Marjorie Pruitt, the Defendant's mother, testified that the Defendant lived with her. She was not aware that the Defendant was not allowed to use the internet. She stated that the tablet belonged to her but that it was used by the Defendant. Ms. Pruitt indicated that she was not aware that there were pornographic images on the tablet. Ms. Pruitt stated that the Defendant helped her around the house and completed tasks that she could not do due to her health. Ms. Pruitt promised that, if the Defendant was allowed to come home, she would prevent him from using the tablet and smartphone and get him a "flip-face" phone instead. She stated that she had already "cut off" the internet service to her house.
The Defendant testified that he was unable to pay the court costs because he had struggled to maintain steady employment as a truck driver. However, the Defendant admitted that he made enough money to buy tobacco, cigarettes, and gas, but that he had not made any payments toward his court costs. The Defendant testified that he met with his probation officer a few days after his release from confinement and that the probation officer informed him of the restrictions of his probation, including the rule that the Defendant was not allowed to possess any pornographic material. The Defendant understood that he was allowed to use the internet to find a job but that he was not permitted to use Facebook. The Defendant agreed that he used the tablet more than his mother, and he admitted that he used his mother's Facebook account to talk to "some [of his truck] driver friends" and three women. The Defendant said he thought he had deleted the pornographic images from the devices, and he said he was "very ashamed" for viewing them. The Defendant admitted that he had sent a video of himself masturbating to a woman and that she had sent him a video of herself. The Defendant also agreed that the photos he had sent to other people and the photos on the smartphone and tablet were "very inappropriate." The Defendant also admitted that he had communicated with women who had children.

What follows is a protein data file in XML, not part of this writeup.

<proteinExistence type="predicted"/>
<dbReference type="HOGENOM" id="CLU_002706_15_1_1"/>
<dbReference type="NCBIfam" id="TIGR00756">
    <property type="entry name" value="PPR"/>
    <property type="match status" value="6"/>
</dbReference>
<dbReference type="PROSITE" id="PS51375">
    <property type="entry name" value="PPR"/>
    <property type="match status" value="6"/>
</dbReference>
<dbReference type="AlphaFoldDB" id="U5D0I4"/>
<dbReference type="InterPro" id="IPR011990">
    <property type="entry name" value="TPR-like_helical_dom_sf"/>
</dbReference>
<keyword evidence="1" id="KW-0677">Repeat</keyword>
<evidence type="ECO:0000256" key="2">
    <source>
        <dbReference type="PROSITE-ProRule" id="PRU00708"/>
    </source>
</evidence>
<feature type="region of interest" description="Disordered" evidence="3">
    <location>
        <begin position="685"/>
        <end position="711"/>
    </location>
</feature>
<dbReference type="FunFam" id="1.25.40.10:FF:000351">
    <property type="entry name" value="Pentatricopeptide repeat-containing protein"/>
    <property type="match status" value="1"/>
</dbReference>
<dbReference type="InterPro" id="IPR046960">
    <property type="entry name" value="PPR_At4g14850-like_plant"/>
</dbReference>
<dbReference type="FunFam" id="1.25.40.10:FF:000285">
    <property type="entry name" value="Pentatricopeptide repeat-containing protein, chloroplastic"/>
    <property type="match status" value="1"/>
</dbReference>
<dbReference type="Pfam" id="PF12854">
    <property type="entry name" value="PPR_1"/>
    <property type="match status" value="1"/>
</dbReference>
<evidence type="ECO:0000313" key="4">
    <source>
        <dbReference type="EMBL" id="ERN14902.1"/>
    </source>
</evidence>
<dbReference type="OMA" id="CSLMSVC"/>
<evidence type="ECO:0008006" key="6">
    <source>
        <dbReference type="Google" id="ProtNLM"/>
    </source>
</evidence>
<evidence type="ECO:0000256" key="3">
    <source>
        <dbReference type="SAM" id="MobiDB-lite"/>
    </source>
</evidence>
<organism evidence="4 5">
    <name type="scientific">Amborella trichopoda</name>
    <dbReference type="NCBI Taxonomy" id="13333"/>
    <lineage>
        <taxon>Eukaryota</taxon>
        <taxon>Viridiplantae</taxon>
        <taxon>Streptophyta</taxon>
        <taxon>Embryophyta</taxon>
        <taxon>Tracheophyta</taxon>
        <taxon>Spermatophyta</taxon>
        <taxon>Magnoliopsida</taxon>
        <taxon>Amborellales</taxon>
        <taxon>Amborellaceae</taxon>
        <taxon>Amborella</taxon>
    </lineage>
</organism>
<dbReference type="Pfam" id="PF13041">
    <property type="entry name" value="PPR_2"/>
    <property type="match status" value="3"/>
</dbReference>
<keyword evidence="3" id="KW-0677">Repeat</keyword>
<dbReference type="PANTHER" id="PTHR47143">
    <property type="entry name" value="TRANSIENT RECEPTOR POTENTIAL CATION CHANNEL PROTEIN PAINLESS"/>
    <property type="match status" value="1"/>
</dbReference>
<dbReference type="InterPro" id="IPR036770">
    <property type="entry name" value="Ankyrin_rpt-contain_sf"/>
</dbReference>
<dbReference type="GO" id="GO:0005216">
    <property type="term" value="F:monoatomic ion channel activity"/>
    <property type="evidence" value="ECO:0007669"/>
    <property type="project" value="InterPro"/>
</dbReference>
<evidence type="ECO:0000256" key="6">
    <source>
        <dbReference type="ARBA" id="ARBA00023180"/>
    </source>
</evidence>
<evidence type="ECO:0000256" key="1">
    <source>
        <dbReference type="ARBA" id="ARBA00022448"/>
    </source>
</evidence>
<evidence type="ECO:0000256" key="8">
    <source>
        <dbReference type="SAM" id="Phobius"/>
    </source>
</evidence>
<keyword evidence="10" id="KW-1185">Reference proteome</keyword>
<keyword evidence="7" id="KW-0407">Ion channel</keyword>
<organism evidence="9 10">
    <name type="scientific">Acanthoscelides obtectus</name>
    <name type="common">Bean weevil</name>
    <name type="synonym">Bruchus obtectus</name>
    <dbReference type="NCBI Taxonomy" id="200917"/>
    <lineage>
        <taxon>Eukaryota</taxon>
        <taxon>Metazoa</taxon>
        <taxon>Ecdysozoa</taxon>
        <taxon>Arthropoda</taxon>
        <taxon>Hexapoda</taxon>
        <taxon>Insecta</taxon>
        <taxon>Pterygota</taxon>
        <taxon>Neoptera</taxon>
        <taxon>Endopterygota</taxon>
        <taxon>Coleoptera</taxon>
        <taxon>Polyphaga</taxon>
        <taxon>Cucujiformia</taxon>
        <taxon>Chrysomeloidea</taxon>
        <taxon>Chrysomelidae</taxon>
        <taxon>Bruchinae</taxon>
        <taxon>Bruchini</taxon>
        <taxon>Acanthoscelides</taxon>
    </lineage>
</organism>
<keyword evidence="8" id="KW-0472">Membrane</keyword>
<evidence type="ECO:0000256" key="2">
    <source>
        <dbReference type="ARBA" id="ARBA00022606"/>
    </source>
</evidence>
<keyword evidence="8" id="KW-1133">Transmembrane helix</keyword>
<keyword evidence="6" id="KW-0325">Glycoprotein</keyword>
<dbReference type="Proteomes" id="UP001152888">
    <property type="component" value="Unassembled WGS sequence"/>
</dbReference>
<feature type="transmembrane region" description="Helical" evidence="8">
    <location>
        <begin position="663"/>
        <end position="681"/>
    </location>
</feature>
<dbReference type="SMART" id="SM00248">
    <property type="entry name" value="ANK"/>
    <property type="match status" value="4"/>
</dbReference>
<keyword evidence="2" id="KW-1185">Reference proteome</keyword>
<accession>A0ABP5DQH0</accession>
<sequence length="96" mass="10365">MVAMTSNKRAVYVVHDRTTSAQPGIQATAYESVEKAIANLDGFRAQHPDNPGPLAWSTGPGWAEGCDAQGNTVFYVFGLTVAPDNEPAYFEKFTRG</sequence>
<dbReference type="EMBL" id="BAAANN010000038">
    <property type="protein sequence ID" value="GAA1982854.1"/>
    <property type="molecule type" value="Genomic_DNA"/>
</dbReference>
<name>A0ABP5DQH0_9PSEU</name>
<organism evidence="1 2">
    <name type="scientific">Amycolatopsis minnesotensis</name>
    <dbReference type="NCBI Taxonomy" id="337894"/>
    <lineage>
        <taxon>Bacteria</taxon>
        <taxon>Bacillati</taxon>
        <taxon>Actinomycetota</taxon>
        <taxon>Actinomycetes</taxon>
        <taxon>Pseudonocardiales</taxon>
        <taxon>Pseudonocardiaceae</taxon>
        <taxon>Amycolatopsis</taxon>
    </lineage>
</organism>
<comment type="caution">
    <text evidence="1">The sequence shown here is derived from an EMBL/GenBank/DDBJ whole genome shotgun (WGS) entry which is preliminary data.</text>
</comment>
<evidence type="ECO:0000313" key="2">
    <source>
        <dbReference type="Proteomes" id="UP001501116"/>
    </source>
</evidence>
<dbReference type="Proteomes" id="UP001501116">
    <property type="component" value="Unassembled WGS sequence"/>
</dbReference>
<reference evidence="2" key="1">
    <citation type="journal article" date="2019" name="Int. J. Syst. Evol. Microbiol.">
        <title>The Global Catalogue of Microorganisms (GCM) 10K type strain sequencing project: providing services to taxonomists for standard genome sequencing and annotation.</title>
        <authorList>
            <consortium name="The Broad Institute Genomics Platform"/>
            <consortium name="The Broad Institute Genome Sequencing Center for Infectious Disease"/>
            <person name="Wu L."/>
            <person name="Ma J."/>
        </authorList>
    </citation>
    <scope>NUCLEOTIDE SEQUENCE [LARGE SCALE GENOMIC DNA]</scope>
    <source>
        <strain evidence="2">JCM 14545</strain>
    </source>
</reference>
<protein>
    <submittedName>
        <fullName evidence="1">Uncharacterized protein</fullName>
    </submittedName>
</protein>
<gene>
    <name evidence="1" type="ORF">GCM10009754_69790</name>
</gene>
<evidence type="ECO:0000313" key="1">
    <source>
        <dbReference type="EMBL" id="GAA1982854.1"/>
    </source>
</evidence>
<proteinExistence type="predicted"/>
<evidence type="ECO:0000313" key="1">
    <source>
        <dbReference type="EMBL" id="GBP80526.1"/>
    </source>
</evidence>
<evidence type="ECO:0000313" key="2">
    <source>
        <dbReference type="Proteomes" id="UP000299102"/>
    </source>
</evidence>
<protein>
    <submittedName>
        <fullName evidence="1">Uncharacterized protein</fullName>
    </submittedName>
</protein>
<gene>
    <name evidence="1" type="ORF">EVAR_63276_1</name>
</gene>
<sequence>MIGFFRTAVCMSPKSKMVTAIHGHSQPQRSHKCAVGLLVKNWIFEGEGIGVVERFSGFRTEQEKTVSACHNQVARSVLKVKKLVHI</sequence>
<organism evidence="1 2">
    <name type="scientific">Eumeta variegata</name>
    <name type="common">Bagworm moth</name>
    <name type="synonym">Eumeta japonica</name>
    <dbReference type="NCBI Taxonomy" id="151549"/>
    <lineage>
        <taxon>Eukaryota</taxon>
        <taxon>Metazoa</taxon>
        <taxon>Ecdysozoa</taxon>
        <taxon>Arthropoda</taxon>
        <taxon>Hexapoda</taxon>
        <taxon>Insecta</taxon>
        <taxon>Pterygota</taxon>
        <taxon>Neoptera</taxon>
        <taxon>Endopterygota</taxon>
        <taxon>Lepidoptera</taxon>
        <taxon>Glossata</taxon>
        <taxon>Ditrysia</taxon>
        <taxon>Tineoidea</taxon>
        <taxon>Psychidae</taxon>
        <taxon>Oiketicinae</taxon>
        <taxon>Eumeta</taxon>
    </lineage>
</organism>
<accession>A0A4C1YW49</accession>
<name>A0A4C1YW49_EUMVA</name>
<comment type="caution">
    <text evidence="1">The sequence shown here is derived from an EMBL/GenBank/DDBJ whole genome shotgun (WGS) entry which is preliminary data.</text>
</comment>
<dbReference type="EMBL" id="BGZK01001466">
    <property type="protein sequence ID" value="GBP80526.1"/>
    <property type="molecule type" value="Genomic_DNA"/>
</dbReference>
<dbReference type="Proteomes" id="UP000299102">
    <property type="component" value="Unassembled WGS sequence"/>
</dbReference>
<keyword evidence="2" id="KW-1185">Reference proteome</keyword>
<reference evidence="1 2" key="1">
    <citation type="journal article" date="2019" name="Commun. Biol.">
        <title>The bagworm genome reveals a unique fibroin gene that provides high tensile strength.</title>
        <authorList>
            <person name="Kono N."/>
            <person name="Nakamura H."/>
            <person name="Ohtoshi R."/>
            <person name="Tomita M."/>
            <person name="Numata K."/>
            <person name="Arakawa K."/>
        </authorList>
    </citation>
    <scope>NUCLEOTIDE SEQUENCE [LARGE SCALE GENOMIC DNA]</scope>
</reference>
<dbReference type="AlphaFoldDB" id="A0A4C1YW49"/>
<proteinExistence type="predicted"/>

The Defendant testified that he had not consumed any alcohol or illegal drugs since March 27, 2012. He expressed remorse for his actions and stated that he "looked back to [his] upbringing" and "got back in the Bible" during the time that he served in jail. He stated, "I just want to be given a chance to prove that I'm not the person that I was charged with being."
The trial court found that the Defendant had violated probation. The trial court further stated: